Preaching the Word on Foot and Knee
Just returning from my week-long trip to Louisville, Kentucky, I wanted to share with you all a little taste of my first hours on the ground in this fine bourbon state. After taking the airport bus into downtown, I walked along Liberty Street toward my hotel. At the intersection of Liberty and 4th, I encountered a street preacher, shouting passionately the word of God at an unspecified rush-hour crowd. I snapped a few photos and then discovered a street fiddler just a few feet behind the preacher. The fiddler asked me to photograph or film him, so I did. But I also managed to capture a few bites of the street preacher's biblical evocations. I chatted for a few moments with the street fiddler and dropped a few dollars in his fiddle case. Then I strolled up next to the street preacher, tugging my bags like the weary traveller I was.
I was curious and wanted to know something about this public preacher. Who was he? Why was he standing at this corner preaching... shouting out to the world in stentorian tones? How long had he been doing it? It was still quite hot outside, and I had all of my luggage. But I saddled up next to the preacher and waited for a pause in his shouts. Other people simply gawked from other corners, or passing him by, giving him curious looks. Finally, as I stood there, inching closer, he gave me a quick, cautious look while he continued with his incantations. Then I inserted a question between his rapid fire pronouncements: "hey, brother--how long have you been doing this?" He paused and turned to me, out of breath, and sweating crystalline pearls of perspiration down down his face. I'd imagined he'd say "for a couple hours," but he returned with "for a few years!" "What's your name?" I asked. "Greg," he said. "Anthony," I returned, "good to meet you," I added. "You too." I wanted to ask him more, to learn why someone went out and stood on a corner and shouted this word of God. But I was hot and holding cumbersome luggage. And I needed to meet some folks from my conference shortly. I decided to head on and wish the young man well. "Keep up the good work...," I started. We shook hands and a "God Bless" hung in the air like a child's lost balloon. Within no time I was off around another corner, the gawkers now at a bus stop behind me; and then I was at the hotel lobby. After settling in, I thought of returning to that street corner, and inviting the young man out for a drink or sandwich to talk. But when I returned a little later, he was gone. The curiosity of such events or people as the street-corner preacher are treated simply as that: curiosities, oddities, people on the margins, who belong to themselves alone, because they somehow jar the boundaries and comfort zones we are familiar with. Why shouldn't these be "normal" people, after all? When the young man "broke" from his preaching mold, he seemed as normal as anyone I'd met before, in college, or grad school, or at a national conference of theological librarians...perhaps even "more normal!"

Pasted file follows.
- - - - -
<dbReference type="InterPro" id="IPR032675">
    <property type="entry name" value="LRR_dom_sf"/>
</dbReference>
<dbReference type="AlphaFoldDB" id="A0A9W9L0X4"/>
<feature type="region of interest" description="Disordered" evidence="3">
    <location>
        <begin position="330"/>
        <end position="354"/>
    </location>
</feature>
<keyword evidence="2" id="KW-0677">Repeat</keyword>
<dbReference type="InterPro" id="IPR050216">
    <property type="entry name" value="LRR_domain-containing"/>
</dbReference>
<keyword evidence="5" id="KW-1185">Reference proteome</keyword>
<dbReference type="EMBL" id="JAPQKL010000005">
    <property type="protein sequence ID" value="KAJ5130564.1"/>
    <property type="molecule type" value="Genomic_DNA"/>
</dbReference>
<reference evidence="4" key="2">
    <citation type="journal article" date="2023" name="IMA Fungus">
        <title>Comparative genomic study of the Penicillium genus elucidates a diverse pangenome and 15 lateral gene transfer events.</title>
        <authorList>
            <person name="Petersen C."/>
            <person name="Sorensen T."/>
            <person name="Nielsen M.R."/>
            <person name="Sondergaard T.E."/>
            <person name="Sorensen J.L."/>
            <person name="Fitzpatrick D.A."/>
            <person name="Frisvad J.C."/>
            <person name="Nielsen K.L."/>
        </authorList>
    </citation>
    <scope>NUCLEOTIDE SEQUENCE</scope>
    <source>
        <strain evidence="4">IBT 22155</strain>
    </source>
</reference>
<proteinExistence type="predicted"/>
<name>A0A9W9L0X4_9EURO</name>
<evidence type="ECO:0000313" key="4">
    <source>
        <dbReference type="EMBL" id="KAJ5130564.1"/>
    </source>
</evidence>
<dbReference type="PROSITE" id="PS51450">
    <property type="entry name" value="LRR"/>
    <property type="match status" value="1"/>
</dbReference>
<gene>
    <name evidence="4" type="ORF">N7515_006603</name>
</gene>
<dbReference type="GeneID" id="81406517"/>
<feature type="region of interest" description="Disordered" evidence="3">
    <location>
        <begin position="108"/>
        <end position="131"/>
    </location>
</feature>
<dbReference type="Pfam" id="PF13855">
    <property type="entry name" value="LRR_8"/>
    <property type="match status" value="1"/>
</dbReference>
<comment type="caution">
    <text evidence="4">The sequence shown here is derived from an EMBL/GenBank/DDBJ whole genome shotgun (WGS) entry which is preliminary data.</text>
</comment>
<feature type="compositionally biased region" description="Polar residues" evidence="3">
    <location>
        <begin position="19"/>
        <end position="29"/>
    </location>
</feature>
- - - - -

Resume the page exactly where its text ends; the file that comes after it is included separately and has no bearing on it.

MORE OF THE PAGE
My impulse to acknowledge this young man seemed to come from the yaps and stares he was getting from bystanders; and I think he appreciated it. I know that I'm glad to have stopped and exchanged a few words. I did not fulfill his goal, perhaps, of succumbing to some "word of God" on the street. But the brief exchange of a smile, a handshake, and a momentary human interaction without scorn, without disdain, and without mockery may have been "word of God" enough... and an unintended result of preaching on a street corner in Louisville, Kentucky.